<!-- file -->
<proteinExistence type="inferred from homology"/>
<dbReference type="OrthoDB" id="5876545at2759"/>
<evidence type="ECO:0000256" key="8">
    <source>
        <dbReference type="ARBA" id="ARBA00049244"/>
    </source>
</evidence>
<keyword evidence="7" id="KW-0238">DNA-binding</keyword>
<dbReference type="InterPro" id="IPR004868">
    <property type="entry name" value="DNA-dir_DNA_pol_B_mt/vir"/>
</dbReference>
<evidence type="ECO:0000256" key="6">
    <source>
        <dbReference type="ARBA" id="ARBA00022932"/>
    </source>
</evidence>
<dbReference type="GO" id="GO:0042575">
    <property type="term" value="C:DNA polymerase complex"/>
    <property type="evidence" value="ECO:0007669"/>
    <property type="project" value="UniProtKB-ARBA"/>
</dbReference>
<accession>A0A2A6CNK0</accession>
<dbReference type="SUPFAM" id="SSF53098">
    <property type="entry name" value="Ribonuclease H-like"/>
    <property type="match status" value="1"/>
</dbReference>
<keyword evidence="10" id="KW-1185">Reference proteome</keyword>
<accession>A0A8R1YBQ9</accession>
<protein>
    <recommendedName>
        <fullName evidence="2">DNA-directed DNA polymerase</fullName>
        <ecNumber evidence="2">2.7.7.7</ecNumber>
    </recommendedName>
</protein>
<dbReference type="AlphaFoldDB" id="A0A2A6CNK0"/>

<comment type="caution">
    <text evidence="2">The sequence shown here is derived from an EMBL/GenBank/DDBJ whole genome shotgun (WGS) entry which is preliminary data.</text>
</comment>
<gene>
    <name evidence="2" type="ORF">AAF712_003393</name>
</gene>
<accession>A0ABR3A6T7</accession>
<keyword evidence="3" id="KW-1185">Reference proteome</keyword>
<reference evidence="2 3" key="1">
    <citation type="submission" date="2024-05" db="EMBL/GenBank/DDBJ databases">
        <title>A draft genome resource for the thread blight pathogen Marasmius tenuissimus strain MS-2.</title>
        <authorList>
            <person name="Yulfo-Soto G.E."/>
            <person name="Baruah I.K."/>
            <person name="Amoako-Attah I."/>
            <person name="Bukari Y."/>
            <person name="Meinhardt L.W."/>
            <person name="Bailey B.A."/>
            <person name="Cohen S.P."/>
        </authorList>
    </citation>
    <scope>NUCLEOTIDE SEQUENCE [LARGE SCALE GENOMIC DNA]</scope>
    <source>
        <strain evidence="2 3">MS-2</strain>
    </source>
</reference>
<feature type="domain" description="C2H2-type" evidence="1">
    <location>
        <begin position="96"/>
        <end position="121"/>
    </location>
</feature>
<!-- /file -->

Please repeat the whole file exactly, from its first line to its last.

<proteinExistence type="inferred from homology"/>
<dbReference type="OrthoDB" id="5876545at2759"/>
<evidence type="ECO:0000256" key="8">
    <source>
        <dbReference type="ARBA" id="ARBA00049244"/>
    </source>
</evidence>
<keyword evidence="7" id="KW-0238">DNA-binding</keyword>
<dbReference type="InterPro" id="IPR004868">
    <property type="entry name" value="DNA-dir_DNA_pol_B_mt/vir"/>
</dbReference>
<evidence type="ECO:0000256" key="6">
    <source>
        <dbReference type="ARBA" id="ARBA00022932"/>
    </source>
</evidence>
<dbReference type="GO" id="GO:0042575">
    <property type="term" value="C:DNA polymerase complex"/>
    <property type="evidence" value="ECO:0007669"/>
    <property type="project" value="UniProtKB-ARBA"/>
</dbReference>
<accession>A0A2A6CNK0</accession>
<dbReference type="SUPFAM" id="SSF53098">
    <property type="entry name" value="Ribonuclease H-like"/>
    <property type="match status" value="1"/>
</dbReference>
<keyword evidence="10" id="KW-1185">Reference proteome</keyword>
<accession>A0A8R1YBQ9</accession>
<protein>
    <recommendedName>
        <fullName evidence="2">DNA-directed DNA polymerase</fullName>
        <ecNumber evidence="2">2.7.7.7</ecNumber>
    </recommendedName>
</protein>
<dbReference type="AlphaFoldDB" id="A0A2A6CNK0"/>

<comment type="caution">
    <text evidence="2">The sequence shown here is derived from an EMBL/GenBank/DDBJ whole genome shotgun (WGS) entry which is preliminary data.</text>
</comment>
<gene>
    <name evidence="2" type="ORF">AAF712_003393</name>
</gene>
<accession>A0ABR3A6T7</accession>
<keyword evidence="3" id="KW-1185">Reference proteome</keyword>
<reference evidence="2 3" key="1">
    <citation type="submission" date="2024-05" db="EMBL/GenBank/DDBJ databases">
        <title>A draft genome resource for the thread blight pathogen Marasmius tenuissimus strain MS-2.</title>
        <authorList>
            <person name="Yulfo-Soto G.E."/>
            <person name="Baruah I.K."/>
            <person name="Amoako-Attah I."/>
            <person name="Bukari Y."/>
            <person name="Meinhardt L.W."/>
            <person name="Bailey B.A."/>
            <person name="Cohen S.P."/>
        </authorList>
    </citation>
    <scope>NUCLEOTIDE SEQUENCE [LARGE SCALE GENOMIC DNA]</scope>
    <source>
        <strain evidence="2 3">MS-2</strain>
    </source>
</reference>
<feature type="domain" description="C2H2-type" evidence="1">
    <location>
        <begin position="96"/>
        <end position="121"/>
    </location>
</feature>